CREDIT: Eric Charbonneau/Invision/AP
When a 4Chan poster hacked into more than 100 female celebrities’ iCloud accounts, leaking naked photos of Jennifer Lawrence, Kate Upton, and others, Lawrence’s representative called the crime “a flagrant violation of privacy.” Of course it did not take long for people to chime in that Lawrence and her ilk had brought this on themselves, simply by possessing the photos in the first place. Vital to this victim-blaming is the claim that, because Lawrence is a celebrity, she’s not allowed to have any photos of herself without sharing them with us. And underneath that is this more sinister, omnipresent insistence that women’s bodies are there for the viewing, for the judging, for the taking. That men who desire an all-access pass to the woman of their choosing should be able to acquire one, whether or not she consents.
That’s the thing: this is news, because it happened to Jennifer Lawrence. But these kinds of violations happen to all kinds of women, all the time.
I don’t think I am alone in reading this not as a scoop on a star but as one of the only times that, in fact, celebrities are “just like us.” If it can happen to her, it can happen to us; for women who have been victims of revenge porn, it already has. And I am done knowing that if I were to take nude selfies and send them privately, to one other person, there is nothing but an easily penetrable wall of 1s and 0s stopping someone from violating my privacy, from violating me, and spreading those images across the internet, like that old fable about how once gossip gets out you never get it back, how you can never put all the feathers back inside a pillowcase.
To see this story is to be so sick of knowing that if anything bad happens to a woman, ever, the immediate reaction of the world will be to list the myriad ways in which she brought the horror on herself—that nothing is ever not her fault, that just by existing she is asking for “it,” for all of the its.
I’ve spent a lot of time today making analogies, like a lot of people probably have. But I am ready to never make another analogy. I don’t want to have to tell people that “if your house were burglarized, no one would blame you for owning jewelry,” or “when someone hacked Target and stole all that credit card information, there was no chorus of men crying out, ‘That’s what you get for not paying with cash!’” or “if your email were hacked, no one would tell you ‘Well maybe you just shouldn’t have an email address.’”
I don’t want to have to do the thing where I walk you through it: what if it were YOUR daughter, YOUR mother, YOUR sister, because honestly that construction is even more insulting. As if the only reason a woman should not be violated is because her dad would be upset.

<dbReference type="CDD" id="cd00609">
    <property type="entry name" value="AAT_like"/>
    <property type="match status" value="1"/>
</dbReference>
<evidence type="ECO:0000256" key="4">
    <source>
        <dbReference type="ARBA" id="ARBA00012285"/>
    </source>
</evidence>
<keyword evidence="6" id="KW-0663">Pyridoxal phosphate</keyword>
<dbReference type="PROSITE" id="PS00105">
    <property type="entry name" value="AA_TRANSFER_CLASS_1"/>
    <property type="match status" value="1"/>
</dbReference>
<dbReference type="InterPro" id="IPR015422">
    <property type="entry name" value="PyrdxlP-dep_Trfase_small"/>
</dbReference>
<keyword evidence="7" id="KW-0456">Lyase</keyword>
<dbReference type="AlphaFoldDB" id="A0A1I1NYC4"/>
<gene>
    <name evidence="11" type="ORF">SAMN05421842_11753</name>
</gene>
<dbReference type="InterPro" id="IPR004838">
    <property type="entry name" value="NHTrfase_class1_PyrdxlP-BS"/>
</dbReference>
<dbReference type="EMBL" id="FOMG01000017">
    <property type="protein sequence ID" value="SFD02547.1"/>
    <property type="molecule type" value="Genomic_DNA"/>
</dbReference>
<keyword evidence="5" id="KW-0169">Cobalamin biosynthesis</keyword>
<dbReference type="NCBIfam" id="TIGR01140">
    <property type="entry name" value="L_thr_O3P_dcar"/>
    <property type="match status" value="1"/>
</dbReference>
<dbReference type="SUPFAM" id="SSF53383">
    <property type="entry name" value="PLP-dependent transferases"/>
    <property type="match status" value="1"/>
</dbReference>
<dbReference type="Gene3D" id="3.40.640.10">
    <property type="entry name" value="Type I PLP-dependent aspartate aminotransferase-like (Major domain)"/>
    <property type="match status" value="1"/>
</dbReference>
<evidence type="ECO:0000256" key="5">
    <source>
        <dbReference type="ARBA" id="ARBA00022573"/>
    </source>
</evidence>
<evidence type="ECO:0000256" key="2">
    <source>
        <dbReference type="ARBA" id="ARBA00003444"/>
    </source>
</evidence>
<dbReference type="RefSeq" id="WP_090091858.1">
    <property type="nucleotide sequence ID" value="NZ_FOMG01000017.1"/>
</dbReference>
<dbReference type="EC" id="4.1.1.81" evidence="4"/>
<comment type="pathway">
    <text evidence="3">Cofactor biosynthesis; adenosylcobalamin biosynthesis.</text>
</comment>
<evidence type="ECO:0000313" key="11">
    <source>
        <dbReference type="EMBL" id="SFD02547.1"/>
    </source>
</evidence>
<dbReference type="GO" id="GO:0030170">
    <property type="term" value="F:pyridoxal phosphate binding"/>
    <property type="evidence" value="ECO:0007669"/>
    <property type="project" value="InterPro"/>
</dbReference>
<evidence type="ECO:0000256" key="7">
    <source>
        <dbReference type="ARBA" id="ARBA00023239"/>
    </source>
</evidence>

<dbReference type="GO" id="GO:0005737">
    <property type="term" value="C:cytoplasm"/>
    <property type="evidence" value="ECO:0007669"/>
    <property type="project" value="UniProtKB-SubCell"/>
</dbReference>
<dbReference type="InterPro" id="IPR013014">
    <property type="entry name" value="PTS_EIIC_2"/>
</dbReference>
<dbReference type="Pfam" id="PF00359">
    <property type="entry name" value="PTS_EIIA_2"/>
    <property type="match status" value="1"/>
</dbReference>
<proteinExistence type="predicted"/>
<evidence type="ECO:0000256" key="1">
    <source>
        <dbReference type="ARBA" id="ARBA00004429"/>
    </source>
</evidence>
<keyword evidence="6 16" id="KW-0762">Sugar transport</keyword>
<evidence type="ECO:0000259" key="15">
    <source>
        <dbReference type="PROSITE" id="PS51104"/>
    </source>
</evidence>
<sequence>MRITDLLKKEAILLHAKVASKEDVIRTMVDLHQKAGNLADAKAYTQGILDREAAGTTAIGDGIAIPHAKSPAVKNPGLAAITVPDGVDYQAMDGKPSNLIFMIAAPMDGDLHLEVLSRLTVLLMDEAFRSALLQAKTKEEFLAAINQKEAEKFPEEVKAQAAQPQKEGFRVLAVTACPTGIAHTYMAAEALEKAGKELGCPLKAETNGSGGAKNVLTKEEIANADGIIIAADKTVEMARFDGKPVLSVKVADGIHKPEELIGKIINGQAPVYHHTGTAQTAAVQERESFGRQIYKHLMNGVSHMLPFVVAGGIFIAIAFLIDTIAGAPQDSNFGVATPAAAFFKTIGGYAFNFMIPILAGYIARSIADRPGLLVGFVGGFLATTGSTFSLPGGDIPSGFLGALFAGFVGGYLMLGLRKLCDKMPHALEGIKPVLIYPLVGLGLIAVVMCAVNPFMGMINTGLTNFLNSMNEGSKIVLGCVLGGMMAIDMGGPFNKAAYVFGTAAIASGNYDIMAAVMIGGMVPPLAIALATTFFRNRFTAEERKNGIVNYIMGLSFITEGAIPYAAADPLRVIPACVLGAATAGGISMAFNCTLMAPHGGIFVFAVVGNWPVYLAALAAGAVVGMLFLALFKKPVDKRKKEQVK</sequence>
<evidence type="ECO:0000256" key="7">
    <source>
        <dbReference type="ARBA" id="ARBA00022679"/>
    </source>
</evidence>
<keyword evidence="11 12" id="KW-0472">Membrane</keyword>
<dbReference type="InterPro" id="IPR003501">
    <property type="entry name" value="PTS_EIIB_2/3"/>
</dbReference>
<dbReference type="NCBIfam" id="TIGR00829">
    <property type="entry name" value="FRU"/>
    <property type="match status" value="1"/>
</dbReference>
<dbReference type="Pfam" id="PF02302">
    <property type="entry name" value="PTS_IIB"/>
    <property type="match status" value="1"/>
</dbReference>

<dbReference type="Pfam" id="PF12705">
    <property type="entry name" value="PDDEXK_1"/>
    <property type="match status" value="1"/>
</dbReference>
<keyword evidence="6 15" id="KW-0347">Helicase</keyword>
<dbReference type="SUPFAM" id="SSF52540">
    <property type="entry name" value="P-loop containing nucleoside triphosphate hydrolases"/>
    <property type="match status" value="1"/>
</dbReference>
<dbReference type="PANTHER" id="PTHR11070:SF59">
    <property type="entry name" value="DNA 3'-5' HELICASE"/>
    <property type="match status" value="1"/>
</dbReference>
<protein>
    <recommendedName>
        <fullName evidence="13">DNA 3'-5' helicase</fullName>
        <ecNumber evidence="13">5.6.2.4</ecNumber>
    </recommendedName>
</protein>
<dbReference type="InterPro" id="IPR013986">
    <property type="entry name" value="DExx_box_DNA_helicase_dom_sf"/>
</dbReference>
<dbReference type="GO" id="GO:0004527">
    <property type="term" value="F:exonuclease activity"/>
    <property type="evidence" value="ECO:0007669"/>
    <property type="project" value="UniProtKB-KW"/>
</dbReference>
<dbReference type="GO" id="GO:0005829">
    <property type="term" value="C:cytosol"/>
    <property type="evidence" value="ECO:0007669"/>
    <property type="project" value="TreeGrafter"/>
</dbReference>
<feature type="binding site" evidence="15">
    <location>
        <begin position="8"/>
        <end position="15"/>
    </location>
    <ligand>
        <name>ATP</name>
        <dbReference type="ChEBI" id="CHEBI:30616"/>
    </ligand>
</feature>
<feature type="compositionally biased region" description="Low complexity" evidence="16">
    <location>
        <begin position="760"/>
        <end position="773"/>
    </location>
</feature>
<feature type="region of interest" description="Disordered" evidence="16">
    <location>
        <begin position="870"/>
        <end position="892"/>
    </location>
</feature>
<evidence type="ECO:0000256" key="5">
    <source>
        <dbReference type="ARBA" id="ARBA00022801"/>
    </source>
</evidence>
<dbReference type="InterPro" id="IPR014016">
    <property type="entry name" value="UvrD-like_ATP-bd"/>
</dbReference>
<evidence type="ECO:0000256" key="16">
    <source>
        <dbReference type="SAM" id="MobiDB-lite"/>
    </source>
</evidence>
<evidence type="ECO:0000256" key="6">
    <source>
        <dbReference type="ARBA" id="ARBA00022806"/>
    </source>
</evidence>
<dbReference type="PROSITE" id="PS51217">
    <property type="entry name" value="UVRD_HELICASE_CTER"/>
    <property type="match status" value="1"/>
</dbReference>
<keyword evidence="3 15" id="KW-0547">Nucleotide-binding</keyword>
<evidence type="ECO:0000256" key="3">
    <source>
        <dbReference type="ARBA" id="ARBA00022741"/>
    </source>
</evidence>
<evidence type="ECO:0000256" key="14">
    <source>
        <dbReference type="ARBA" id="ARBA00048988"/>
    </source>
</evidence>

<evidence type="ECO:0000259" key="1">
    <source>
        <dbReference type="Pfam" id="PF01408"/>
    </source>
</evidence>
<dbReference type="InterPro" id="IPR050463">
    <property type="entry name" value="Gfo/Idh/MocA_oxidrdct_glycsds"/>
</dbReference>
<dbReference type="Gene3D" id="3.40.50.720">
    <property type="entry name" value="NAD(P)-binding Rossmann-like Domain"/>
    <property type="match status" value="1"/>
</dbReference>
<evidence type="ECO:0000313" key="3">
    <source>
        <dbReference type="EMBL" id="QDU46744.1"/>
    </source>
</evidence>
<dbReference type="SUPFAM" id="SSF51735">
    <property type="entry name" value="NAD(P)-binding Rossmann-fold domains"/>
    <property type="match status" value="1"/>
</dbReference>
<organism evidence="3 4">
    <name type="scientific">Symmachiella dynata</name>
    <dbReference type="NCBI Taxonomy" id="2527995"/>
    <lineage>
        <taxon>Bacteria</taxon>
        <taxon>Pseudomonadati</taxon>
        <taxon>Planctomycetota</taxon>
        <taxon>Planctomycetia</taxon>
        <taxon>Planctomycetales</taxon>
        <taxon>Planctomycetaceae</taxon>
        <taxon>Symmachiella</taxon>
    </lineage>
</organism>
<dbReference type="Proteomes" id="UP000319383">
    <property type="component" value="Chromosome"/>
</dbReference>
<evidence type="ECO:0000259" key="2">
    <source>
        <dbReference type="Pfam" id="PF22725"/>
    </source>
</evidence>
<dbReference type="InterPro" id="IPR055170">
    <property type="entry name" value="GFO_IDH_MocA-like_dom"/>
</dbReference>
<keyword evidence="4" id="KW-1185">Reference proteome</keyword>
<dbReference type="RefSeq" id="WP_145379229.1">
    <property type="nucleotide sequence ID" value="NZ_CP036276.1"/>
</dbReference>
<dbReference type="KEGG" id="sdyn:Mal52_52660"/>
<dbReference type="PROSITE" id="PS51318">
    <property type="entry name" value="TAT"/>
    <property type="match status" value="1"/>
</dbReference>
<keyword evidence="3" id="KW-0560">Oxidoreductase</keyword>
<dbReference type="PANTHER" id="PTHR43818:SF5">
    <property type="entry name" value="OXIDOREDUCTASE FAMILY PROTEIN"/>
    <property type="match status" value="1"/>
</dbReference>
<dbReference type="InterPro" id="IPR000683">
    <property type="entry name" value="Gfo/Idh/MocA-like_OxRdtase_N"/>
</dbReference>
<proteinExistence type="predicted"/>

Funnier women have made comedy over the tragedy that is the never-ending list of things that girls are supposed to be doing, at all times, to protect ourselves. I think we are all over being told that for us to do all of these things—ostensibly in situations, like parties, when we are supposed to be able to relax and have fun; ostensibly in places like the intimacy of a relationship, where the whole freaking point is to feel safe and open with another person—because it is our responsibility to do so, and we are over being told that while that is possible, it is not possible to just have men stop violating women. Because it is more possible for us to do the thousand things than for men to stop doing the one thing, and if we do 999 of the things and they still do the one thing, it will be our fault for not doing that thousandth thing.
One of the most exhausting activities a person can engage in is attempting to navigate the deliberately convoluted privacy settings on all our devices and social media networks.
It is maybe impossible to be thoughtful about any of this and not feel vulnerable. And I don’t want to think about how vulnerable I am, walking home from parties at night, or riding alone in a cab. I don’t want to think about how vulnerable I am on my phone, on the internet, on my street, in my bed. I feel vulnerable everywhere, and I am so tired of this feeling, this molten, roiling feeling.
Christopher Chaney, the last man to leak private, naked photos of female celebrities, was sentenced to ten years in prison, plus three years of supervised probation upon his release. The judge was afraid that this punishment would not be enough, and said “he wished he could sentence Chaney to lifetime supervision.” Don’t we all.
Do you know how many photos of Jennifer Lawrence are already on the internet? Photos she has consented to sharing? Photos in bikinis, photos in bedsheets, photos in backless dresses and crop tops and short skirts. Kate Upton has been on the cover of the Sports Illustrated swimsuit issue, she has willingly—eagerly!—appeared in videos, in the tiniest scraps of fabric, dancing and bouncing around. And somehow this is not enough, it is not enough for people who don’t so much want to see these celebrities naked as want to see what these women do not want to reveal. It’s about making these women, making all women, feel like: you can run, but you can’t hide.